A History from Earliest Times
Alistair Moffat offers a comprehensive and very readable history of Scotland, drawing on sources ranging from the lives of saints and medieval chronicles to reports of sporting events, contemporary popular culture and the independence referendum of 2014. Throughout the narrative Moffat uses text boxes to profile personalities including John Capellanus, Robert Adam and Jo Grimond, or to describe events such as the fate of the Blessing of Burntisland (a ferry) in 1633, and the Lockerbie disaster of 1988.
Alasdair MacColla and the Civil Wars
Alasdair MacColla was one of the greatest warriors of the Highland tradition, yet remains a shadowy figure in Scottish history, only emerging from obscurity as second in command to the Marquis of Montrose in the 1644–5 victories over the Covenanters. This study examines MacColla's achievements as a soldier and his part in the Montrose campaigns, provides a general reassessment of those campaigns and examines political changes in clan leadership in the Highlands during the 17th century.
Edinburgh: The Golden Age
The Golden Age
Mary Cosh's ‘biography of Edinburgh’ presents a richly detailed account of the city, from the inception of the New Town in the 1760s to the death of Walter Scott in 1832: ‘the years of Modern Athens in full flower’. The book covers every aspect of the city's social and cultural life; and describes the lives of residents ranging from the elite of the New Town and scholars of the great university, to the poor in the 'narrow wynds' of the Old Town.
To the Ends of the Earth
Scotland's Global Diaspora, 1750-2010
Scotland is one of the world's great migrant nations. Driven by poverty, social inequality and Highland clearances, its people have settled in every corner of the former British Empire and the USA, leaving their distinctive mark on great cities and prairie farmsteads alike. Cutting through layers of myth and sentiment, this remarkable history examines the causes of emigration, charts the important role of soldiers, missionaries and traders, and traces Scotland's formidable contribution to the development of the modern world.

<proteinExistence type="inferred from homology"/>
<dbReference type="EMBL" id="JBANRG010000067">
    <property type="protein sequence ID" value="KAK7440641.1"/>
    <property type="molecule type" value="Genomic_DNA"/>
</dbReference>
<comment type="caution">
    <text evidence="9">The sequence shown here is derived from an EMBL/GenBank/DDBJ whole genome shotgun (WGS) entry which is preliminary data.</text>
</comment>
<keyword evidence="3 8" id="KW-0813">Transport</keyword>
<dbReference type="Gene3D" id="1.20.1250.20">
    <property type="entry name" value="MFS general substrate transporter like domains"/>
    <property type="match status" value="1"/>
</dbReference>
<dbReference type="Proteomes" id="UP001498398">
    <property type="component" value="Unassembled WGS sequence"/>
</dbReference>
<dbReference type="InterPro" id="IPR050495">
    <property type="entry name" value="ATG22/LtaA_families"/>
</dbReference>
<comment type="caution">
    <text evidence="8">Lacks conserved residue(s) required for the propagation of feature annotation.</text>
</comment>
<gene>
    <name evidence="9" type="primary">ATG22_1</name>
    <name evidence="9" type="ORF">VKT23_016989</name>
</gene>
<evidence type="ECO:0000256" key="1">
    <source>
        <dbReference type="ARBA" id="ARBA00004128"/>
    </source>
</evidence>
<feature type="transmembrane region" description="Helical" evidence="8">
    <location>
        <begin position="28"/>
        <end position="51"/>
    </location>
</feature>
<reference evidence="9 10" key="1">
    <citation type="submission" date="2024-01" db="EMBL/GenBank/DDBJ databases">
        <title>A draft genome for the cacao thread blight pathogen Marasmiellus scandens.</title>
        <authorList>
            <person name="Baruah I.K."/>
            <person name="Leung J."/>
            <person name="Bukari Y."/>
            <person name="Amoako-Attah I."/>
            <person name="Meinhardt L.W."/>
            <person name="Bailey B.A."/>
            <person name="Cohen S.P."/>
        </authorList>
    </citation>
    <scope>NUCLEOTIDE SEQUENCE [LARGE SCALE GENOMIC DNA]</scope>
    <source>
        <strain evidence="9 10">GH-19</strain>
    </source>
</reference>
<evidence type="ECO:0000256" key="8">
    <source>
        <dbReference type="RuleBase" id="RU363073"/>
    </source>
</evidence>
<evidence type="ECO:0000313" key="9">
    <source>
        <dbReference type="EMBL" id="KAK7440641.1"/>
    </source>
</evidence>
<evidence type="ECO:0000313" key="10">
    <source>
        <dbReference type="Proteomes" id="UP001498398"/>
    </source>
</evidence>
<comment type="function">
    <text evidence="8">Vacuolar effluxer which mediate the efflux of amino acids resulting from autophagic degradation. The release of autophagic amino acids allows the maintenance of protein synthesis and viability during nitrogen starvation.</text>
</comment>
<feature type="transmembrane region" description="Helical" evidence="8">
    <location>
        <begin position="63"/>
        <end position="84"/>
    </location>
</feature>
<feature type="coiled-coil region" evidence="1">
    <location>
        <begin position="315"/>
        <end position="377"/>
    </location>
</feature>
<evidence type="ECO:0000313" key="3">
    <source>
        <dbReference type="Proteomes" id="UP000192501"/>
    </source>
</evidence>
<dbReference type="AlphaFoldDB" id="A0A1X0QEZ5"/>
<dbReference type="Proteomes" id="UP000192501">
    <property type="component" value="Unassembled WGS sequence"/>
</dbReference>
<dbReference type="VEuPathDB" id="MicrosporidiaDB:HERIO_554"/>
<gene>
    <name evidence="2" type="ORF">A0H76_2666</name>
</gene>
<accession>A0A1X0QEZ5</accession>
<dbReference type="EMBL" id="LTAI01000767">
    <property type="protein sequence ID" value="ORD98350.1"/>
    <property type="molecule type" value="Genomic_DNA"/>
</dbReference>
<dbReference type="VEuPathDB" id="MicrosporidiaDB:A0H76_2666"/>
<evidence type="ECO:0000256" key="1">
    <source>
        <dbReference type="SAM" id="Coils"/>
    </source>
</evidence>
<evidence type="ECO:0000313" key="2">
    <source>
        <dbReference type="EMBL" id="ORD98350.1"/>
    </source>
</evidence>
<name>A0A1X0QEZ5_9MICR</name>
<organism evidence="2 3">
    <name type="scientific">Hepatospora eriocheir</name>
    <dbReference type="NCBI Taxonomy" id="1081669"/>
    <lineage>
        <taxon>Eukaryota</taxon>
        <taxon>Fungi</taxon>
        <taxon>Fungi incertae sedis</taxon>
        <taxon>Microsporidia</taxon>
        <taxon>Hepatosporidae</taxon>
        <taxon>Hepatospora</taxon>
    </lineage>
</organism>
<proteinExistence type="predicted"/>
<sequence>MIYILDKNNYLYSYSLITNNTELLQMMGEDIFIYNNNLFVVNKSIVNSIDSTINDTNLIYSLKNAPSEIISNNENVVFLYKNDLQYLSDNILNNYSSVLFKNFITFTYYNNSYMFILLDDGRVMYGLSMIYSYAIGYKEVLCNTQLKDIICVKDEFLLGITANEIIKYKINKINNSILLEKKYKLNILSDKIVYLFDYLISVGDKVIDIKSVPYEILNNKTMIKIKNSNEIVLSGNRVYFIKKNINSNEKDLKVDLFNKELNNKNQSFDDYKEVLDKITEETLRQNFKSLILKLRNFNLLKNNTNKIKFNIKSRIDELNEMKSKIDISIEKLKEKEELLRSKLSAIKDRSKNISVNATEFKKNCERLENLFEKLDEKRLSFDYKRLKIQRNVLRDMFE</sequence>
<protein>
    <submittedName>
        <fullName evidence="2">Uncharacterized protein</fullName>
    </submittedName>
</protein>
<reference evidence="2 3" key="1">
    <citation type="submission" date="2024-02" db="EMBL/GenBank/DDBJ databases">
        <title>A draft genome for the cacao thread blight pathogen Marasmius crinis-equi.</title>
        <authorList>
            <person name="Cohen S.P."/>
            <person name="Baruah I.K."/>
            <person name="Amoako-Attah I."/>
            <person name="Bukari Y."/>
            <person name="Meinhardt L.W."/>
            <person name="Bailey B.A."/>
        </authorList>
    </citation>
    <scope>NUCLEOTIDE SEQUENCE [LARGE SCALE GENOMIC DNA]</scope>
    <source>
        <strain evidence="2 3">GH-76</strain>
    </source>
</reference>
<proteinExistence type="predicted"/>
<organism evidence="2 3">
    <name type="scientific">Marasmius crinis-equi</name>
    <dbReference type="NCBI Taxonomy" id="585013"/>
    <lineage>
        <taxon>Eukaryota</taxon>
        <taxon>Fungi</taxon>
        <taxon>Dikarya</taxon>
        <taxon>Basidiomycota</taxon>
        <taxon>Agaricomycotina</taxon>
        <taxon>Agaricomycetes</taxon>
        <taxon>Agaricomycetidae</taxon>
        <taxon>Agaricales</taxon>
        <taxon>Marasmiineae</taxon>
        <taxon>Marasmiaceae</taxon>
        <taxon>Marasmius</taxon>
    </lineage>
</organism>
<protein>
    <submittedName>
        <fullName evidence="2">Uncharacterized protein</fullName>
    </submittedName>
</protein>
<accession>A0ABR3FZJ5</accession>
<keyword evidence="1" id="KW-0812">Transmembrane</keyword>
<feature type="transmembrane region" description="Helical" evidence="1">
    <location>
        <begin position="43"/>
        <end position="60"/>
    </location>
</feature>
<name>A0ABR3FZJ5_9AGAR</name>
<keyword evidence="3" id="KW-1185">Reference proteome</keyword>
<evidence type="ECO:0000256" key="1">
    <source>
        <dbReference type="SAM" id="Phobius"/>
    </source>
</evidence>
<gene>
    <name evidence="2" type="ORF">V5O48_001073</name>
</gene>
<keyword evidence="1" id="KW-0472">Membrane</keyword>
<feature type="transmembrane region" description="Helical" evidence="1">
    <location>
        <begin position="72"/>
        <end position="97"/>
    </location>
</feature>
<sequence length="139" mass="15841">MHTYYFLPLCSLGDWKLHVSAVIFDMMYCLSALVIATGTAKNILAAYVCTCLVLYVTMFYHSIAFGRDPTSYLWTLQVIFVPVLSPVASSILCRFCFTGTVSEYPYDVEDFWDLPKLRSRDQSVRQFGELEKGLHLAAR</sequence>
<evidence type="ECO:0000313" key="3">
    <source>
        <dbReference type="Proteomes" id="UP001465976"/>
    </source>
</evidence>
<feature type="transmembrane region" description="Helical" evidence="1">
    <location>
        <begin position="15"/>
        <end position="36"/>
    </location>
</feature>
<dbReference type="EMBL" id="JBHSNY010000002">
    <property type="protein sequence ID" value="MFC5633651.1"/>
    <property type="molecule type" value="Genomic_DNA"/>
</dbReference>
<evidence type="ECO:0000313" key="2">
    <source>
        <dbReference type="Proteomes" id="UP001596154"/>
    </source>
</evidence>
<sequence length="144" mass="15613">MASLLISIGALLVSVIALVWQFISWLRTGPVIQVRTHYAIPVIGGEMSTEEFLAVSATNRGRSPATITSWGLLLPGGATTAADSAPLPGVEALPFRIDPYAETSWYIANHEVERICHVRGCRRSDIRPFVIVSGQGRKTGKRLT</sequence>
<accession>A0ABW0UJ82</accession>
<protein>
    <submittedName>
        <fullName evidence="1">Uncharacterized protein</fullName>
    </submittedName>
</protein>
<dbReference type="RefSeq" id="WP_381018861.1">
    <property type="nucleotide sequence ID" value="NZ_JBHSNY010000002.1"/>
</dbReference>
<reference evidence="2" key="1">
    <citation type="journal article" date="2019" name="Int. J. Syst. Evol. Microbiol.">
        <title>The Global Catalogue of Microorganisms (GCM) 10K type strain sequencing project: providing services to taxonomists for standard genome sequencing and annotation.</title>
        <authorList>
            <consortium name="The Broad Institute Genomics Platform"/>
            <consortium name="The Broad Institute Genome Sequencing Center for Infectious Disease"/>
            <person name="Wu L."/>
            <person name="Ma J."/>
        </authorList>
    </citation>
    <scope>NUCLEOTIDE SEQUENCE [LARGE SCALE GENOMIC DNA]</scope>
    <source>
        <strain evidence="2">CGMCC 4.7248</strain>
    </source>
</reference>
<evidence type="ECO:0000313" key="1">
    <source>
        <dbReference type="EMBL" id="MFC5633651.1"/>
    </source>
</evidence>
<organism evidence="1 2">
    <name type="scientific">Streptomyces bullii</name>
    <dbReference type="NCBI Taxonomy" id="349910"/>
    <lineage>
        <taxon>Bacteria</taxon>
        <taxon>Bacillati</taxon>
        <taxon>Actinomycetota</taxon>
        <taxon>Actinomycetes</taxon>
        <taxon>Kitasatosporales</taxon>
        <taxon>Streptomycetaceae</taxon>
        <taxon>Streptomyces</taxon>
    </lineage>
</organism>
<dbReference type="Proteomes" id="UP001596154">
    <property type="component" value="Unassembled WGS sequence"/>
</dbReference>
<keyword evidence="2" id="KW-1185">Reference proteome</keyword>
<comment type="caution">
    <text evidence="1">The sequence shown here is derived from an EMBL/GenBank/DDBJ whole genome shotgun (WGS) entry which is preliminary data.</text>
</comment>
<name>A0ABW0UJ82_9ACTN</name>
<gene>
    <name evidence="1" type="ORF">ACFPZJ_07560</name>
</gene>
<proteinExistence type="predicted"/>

At the outset of this personal, opinionated, sometimes factually questionable and often impassioned account of Scottish history, Macdonell explains his position: 'Briefly, what I think is that it [Scotland] has suffered in the past, and is suffering now, from too much England. The choice before Scotland today is whether in the future to suffer from less England, or from still more.' Although written in 1937, his ardent exposition of Scottish nationalism could not be more topical.
Dear Mr Harper
Britain's First Green Parliamentarian
From his childhood in Orkney, Sri Lanka and London, to his work as the first Green Party member of the Scottish Parliament, Robin Harper tells the story of his life and discusses the urgent political and environmental issues of our time. Slightly off-mint.
Pilgrims of the Mist
The Stories of Scotland's Travelling People
Singer, storyteller and author Sheila Stewart is one of the last in the line of Scotland's travelling people and these tales, gathered from her friends and family, are a tribute to a way of life that has now all but died out. There are stories of myth and magic, hauntings and sudden deaths, lovers and childbirths, and the hardships of a people often spurned as social outcasts.
Portrait of the Borders
One of a series of books celebrating the finest regions of Scotland in colour photographs, this volume presents 140 images of landscapes of the Scottish Borders through the seasons. As well as its rolling hills and wild moorland, Jason Friend's photographs capture monuments ancient and modern, from medieval abbey ruins at Jedburgh and Kelso to a wind farm in the Lammermuir Hills.
Animals and People in Scotland
This celebration of Scotland's enormously diverse range of fauna is arranged by habitats - from mountains, moors and bogs to the sea, but also devotes chapters to the habitats in which animals and humans interact closely, the farm, urban areas and the realm of myth. Imaginatively written and lavishly illustrated, the book offers a detailed yet informal natural and cultural history of creatures from common newts to Aberdeen-Angus cattle, and the role that animals have played in Scottish life since prehistory.
Isn't All This Bloody?
Scottish Writing from the First World War
Compiled and introduced by the military historian Trevor Royle, this varied collection of writings - including poetry, prose, fiction and non-fiction, letters and articles - illustrates how the First World War affected the Scots, whether at home or at the front. The substantial extracts from works by, among others, John Buchan, Ian Hay, Hugh MacDiarmid and Naomi Michison, also show how the war changed Scotland in profound ways, not least by ushering in a literary renaissance and the rise of nationalism.
A New Race of Men
In this study of Scotland in the 19th century - from Waterloo to the outbreak of the First World War - Michael Fry focuses on politics, culture and the survival of distinct forms of Scottishness that both derived from an independent past and laid the foundations for the reassertion of nationality. Drawing on the experiences of individual Scottish men and women rather than theories and statistics, he discusses the characteristics that have assured Scotland's remarkable survival through three centuries of Union with another nation.